Israeli Military Commander Admits Violently Dispersing Nabi Saleh Protests Also When Peaceful

The trial of Nabi Saleh protest organizer, Bassem Tamimi, opened today with the testimony of Major Michelle Dahan who alleged that Tamimi ordered youth to throw stones based on the fact that he saw him on rooftops during demonstrations.

After more than half a year behind lock and key, the trial of Palestinian protest organizer, Bassem Tamimi, opened today with the testimony of the first prosecution witness, Major Michelle Dahan. Dahan served as a deputy battalion commander in Nabi Saleh between January and May this year, and was to testify on behalf of the prosecution in order to substantiate allegations of incitement to violence against Tamimi.


Dahan, who was commander of the military forces in the area and in charge of the Nabi Saleh demonstrations throughout said period, made it clear that the protests were dispersed before any violence ensued . He said, “[…] after midday prayer, at around noon, some 40 to 70 people would set out from the mosque’s courtyard […] and march down with flags […]. As soon as the procession arrived at the [village’s] main junction, we would declare it illegal and order people to disperse […]. When the march would not disperse, we would start using crowd control measures […]”.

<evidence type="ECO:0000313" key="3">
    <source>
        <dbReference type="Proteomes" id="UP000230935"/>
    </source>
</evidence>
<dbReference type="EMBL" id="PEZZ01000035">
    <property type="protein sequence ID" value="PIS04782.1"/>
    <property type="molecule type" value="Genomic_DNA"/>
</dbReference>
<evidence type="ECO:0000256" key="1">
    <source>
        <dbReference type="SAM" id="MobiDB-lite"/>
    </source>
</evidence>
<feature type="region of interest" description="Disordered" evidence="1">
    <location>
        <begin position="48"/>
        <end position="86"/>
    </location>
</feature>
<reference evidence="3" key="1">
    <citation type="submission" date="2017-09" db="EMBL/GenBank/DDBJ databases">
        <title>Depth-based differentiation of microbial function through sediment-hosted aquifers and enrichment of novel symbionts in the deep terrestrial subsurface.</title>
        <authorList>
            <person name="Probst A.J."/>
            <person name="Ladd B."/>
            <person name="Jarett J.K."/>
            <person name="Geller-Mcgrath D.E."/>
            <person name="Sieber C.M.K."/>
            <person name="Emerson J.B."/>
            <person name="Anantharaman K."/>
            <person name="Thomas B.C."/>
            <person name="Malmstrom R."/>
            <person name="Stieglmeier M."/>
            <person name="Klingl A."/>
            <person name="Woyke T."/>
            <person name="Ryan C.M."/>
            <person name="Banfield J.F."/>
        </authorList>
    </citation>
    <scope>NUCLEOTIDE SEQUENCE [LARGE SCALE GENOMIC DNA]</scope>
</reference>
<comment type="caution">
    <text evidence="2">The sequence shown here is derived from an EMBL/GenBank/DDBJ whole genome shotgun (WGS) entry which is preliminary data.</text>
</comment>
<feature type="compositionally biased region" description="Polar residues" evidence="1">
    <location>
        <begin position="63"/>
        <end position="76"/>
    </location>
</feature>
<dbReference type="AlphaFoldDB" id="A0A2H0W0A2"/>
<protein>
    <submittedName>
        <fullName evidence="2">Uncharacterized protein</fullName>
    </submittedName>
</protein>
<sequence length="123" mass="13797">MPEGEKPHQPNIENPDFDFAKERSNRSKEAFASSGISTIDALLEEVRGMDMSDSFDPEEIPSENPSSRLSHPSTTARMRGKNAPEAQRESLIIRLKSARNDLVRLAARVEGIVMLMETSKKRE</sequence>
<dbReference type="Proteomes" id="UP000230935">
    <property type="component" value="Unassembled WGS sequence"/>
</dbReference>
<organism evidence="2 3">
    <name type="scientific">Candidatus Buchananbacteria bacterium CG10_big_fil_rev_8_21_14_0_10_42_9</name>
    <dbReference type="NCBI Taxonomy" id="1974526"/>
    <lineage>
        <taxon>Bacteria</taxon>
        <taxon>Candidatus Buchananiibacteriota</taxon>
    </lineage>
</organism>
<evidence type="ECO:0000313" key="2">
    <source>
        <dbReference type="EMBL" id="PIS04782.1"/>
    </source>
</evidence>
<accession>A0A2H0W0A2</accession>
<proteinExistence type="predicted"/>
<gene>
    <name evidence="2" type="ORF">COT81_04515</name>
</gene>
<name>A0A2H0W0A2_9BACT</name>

Referring to the protesters Dahan said, “We recognized the same activists, the same children and adults, with the adults mostly occupied with directing the forces […]”. Throughout his testimony, Dahan reputedly  to referred to the stone throwing children as “forces”, alternating the two words.


 He went on to say that “The defendant would appear at the beginning of every demonstration, and as soon as it would turn violent, the defendant would disappear. During the stone-throwing, when we would enter inside the  village to arrest the stone throwers, we’d recognize him on rooftops”.


The indictment against Tamimi alleges that he architected an elaborate system of violence against soldiers during Nabi Saleh demonstrations. Dahan indeed testified that Tamimi directed the village youth from rooftops, but could not back his statement by more that hearsay and speculation. The only concrete incident Dahan was able to tie Tamimi to took place at an unknown date in January wherein he claimed to have seen the defendant standing on a roof top in the village, shouting  and waving his arms during clashes in the village. Dahan, however, admitted to not having heard what the older men were shouting and to the fact that he does not at all understand the Arabic language.


When asked why he did not order Tamimi’s arrest based on what he saw, Dahan admitted that his commanding officers ordered him not to do so, saying “My certainty [that Tamimi incited the youth] was apparently not sufficient [to justify arrest]”.


Source: the popular struggle 

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